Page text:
Add the songs to my KGPL on demand internet radio station, HairyLarryLand Livestreams, at kgpl.org. I use a program I wrote to make it easy to add an entire concert. I also wrote KGPL and KGPL is GPL.


https://kgpl.org/


Upload the mp4 files and notes.txt to another item on the live music archive.
I use hlYYYY-MM-DD.video for my video link.

The mp3 files upload fast. The mp4 videos take longer.

At peertube.hairylarry.rocks create a playlist for the performance.
The playlist is called twitch.tv/hairylarryland June 27, 2021 with the date corrected.

Upload the videos to peertube one at a time.
I use a song.txt template for the song information so I only have to correct the date and then search and replace on the song title for each song.
I always add tags to peertube and the Live Music Archive. jazz, blues, piano, hairylarryland, twitch, livestream, etc.
After the video is uploaded add the link to the description and add the song to the playlist.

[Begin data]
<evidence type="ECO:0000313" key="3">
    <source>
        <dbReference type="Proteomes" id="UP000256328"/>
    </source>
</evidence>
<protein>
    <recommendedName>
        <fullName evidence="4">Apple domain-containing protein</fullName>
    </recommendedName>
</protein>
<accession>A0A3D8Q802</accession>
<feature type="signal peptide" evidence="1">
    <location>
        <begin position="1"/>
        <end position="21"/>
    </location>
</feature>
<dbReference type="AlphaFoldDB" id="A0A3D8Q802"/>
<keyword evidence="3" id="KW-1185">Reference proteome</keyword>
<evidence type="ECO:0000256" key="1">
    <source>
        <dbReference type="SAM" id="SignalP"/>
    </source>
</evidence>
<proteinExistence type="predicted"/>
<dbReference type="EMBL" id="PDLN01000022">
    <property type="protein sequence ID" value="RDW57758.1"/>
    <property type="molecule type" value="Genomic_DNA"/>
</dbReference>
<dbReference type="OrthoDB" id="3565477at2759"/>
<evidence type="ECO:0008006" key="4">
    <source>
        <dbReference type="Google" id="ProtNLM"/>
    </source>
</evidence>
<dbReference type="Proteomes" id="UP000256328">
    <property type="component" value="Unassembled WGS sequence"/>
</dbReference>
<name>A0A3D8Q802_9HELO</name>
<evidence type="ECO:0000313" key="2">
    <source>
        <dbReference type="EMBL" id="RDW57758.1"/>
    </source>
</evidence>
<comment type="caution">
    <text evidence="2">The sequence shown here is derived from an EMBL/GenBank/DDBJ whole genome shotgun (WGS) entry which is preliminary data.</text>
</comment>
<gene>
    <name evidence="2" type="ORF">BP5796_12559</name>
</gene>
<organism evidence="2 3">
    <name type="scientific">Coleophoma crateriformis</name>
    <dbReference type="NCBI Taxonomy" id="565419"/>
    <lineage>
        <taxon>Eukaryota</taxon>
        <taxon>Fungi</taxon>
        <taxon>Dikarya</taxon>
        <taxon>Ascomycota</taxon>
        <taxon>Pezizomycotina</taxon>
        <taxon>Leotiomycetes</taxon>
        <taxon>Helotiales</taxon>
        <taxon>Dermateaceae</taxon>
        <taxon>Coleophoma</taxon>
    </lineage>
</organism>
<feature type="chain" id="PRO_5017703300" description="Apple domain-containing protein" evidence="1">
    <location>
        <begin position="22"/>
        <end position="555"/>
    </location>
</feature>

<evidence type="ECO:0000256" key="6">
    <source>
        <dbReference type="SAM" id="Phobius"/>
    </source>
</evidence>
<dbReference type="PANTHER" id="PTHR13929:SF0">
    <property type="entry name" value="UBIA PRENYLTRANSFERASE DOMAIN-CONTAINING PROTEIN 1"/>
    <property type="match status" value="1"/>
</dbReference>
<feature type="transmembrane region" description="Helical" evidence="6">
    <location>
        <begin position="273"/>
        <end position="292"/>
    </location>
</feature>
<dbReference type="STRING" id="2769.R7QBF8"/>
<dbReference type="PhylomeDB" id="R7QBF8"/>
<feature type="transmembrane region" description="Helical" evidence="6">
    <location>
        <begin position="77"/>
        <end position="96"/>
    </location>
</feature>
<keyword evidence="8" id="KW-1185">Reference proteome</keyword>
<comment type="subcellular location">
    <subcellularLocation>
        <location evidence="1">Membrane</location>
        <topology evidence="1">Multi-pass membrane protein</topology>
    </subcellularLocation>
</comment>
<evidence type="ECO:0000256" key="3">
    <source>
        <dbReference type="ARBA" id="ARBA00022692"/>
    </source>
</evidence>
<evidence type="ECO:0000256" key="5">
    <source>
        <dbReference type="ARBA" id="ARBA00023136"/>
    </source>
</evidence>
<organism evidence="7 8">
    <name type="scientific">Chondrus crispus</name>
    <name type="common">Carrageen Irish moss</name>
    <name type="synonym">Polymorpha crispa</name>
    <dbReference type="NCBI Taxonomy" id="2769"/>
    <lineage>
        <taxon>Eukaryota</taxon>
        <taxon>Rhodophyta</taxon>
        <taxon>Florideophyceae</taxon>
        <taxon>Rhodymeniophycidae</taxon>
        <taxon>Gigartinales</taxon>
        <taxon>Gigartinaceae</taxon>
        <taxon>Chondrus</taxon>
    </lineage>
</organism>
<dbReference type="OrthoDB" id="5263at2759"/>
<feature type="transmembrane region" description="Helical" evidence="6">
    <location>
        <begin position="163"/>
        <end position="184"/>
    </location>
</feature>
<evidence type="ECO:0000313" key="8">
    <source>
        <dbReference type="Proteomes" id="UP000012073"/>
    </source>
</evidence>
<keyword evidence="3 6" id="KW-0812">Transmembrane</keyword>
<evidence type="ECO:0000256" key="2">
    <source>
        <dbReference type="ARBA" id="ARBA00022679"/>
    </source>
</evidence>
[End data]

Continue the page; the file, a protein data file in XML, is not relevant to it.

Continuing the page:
After all the songs are uploaded check the playlist


https://peertube.hairylarry.rocks/


Create a folder on the HairyLarryLand Nextcloud for the performance date.

Add the mp3 files and mp4 files to Nextcloud for download by collaborators and others. Also upload notes.txt and the screenshot. I can share these files by sending a link and I also include the link in the peertube descriptions. Create a markdown text file for each mp4 file and copy and paste the peertube description to that file.


https://hairylarryland.com/nextcloud/index.php/s/Z9RFW4QS6XGa3qo


All of this seems like a lot but it actually goes pretty fast and much of the time consuming part is unattended. Start the upload. After it's done do the next thing. I manage to keep up and I do three livestreams a week for 4-5 hours of video content total. I have streamlined this workflow to make this possible.

Promote the songs on Youtube, the fediverse, other social networks, websites, and blogs using the song links, playlist links, and download links.


Additional notes, issues not part of but raised by the procedure above.
---
Licensing - I license my songs Creative Commons Attribution which means anyone can use my songs in their projects as long as they include me in the credits. That's just me. It's what I do. Make stuff and give it away. When you make your decision about licensing I suggest you read through the information provided at the Creative Commons website. All Rights Reserved may not be the best choice for you.


https://creativecommons.org/